AnyEvent::Proc - Run external commands


version 0.105


        my $proc = AnyEvent::Proc->new(bin => 'cat');
        my $hello = $proc->readline;


AnyEvent::Proc is a AnyEvent-based helper class for running external commands with full control over STDIN, STDOUT and STDERR.



  • bin (mandatory)

    Name (or path) to a binary

  • args

    ArrayRef with command arguments

  • ttl

    Time-to-life timeout after the process automatically gets killed

    See also on_ttl_exceed callback handler.

  • timeout

    Inactive timeout value (fractional seconds) for all handlers.

    See also on_timeout callback handler. If omitted, after exceeding timeout all handlers will be closed and the subprocess can finish.

  • wtimeout

    Like timeout but sets only the write timeout value for STDIN.

    Corresponding callback handler: on_wtimeout

  • rtimeout

    Like timeout but sets only the read timeout value for STDOUT.

    Corresponding callback handler: on_rtimeout

  • etimeout

    Like timeout but sets only the read timeout value for STDERR.

    Corresponding callback handler: on_etimeout

  • outstr

    When set to a ScalarRef, any output (STDOUT) will be appended to this scalar

  • errstr

    Same as outstr, but for STDERR.

  • on_exit

    Callback handler called when process exits

  • on_ttl_exceed

    Callback handler called when ttl exceeds

  • on_timeout

    Callback handler called when any inactivity timeout value exceeds

  • on_wtimeout

    Callback handler called when STDIN write inactivity wtimeout value exceeds

  • on_rtimeout

    Callback handler called when STDOUT read inactivity rtimeout value exceeds

  • on_etimeout

    Callback handler called when STDERR read inactivity etimeout value exceeds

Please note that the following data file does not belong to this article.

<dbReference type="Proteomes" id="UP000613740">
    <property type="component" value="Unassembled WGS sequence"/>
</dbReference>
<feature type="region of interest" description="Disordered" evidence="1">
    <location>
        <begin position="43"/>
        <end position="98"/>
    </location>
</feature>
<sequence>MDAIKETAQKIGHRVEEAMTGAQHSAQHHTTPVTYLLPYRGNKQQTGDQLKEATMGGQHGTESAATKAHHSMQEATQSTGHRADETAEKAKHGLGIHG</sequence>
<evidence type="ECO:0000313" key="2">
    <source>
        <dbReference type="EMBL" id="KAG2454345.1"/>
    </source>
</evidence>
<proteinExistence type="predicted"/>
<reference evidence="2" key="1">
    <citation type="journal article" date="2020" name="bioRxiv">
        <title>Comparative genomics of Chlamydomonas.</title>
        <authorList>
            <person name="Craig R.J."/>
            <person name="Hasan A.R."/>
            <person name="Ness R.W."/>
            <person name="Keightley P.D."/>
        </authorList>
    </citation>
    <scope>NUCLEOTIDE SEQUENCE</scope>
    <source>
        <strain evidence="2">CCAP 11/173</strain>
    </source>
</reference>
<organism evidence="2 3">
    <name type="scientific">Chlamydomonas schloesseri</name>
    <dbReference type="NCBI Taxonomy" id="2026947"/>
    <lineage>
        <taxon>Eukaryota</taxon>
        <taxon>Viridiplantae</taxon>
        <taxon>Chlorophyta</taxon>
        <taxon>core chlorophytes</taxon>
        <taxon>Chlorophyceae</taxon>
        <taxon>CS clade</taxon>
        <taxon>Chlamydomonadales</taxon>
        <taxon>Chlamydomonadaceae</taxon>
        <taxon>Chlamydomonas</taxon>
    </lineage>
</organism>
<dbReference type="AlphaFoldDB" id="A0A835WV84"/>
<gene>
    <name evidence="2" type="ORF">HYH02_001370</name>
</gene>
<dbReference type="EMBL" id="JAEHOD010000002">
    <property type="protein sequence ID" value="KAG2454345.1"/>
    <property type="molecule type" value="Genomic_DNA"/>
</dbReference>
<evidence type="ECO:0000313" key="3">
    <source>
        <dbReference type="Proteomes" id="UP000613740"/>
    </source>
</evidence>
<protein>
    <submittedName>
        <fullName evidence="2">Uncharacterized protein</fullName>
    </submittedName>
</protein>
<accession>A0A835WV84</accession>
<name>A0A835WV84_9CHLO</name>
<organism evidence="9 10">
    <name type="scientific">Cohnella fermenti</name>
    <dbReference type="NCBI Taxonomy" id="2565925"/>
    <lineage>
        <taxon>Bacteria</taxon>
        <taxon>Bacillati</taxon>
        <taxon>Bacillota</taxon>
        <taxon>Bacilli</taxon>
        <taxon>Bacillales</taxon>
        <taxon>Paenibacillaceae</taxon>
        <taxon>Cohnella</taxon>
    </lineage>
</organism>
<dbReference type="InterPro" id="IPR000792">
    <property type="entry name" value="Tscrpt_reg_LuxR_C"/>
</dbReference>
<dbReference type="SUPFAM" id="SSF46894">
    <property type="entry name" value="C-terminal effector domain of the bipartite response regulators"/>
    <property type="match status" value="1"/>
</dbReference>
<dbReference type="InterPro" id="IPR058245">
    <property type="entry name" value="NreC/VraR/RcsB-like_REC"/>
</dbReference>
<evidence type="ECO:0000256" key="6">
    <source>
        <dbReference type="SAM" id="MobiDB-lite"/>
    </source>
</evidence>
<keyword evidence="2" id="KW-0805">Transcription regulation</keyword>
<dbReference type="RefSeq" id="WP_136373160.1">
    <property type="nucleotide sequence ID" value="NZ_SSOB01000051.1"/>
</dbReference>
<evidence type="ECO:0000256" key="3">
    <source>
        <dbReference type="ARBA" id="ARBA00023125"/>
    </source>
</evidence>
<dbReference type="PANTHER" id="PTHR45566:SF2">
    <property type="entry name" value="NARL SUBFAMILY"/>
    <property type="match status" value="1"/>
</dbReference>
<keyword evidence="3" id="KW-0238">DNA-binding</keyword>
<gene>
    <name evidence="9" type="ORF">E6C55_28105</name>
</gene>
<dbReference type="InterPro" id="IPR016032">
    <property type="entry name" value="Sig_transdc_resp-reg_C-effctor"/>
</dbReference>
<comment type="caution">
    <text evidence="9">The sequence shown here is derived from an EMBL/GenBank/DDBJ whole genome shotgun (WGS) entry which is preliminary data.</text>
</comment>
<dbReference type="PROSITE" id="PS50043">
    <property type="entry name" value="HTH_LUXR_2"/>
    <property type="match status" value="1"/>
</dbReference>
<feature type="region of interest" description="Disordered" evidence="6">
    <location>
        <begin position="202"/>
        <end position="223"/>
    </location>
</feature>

Returns a AnyEvent::Handle for STDIN

Useful for piping data into us:



Returns a AnyEvent::Handle for STDOUT


Returns a AnyEvent::Handle for STDERR


Returns the PID of the subprocess


Sends a named signal to the subprocess. $signal defaults to TERM if omitted.


Kills the subprocess the most brutal way. Equals to


fire_and_kill([$signal, ]$time[, $callback])

Fires specified signal $signal (or TERM if omitted) and after $time seconds kills the subprocess.

See "wait" for the meaning of the callback parameter and return value.

Without calllback, this is a synchronous call. After this call, the subprocess can be considered to be dead. Returns the exit code of the subprocess.


Check whether is subprocess is still alive. Returns 1 or 0

In fact, the method equals to



Waits for the subprocess to be finished call the callback with the exit code. Returns a condvar.

Without callback, this is a synchronous call directly returning the exit code.


Closes STDIN of subprocess


Closes all handles of subprocess


Stopps read/write timeout for STDIN, STDOUT and STDERR.

See timeout and on_timeout options in new().


Stopps write timeout for STDIN.

See wtimeout and on_wtimeout options in new().


Stopps read timeout for STDIN.

See rtimeout and on_rtimeout options in new().


Stopps read timeout for STDIN.

See etimeout and on_etimeout options in new().


Queues the given scalar to be written.

write($type => @args)

See AnyEvent::Handle::push_write for more information.


Queues one or more line to be written.

pipe([$fd, ]$peer)

Pipes any output of STDOUT to another handle. $peer maybe another AnyEvent::Proc instance, an AnyEvent::Handle, a Coro::Channel, an object that implements the print method (like IO::Handle, including any subclass), a ScalarRef or a GlobRef or a CodeRef.

$fd defaults to stdout.

        $proc->pipe(stderr => $socket);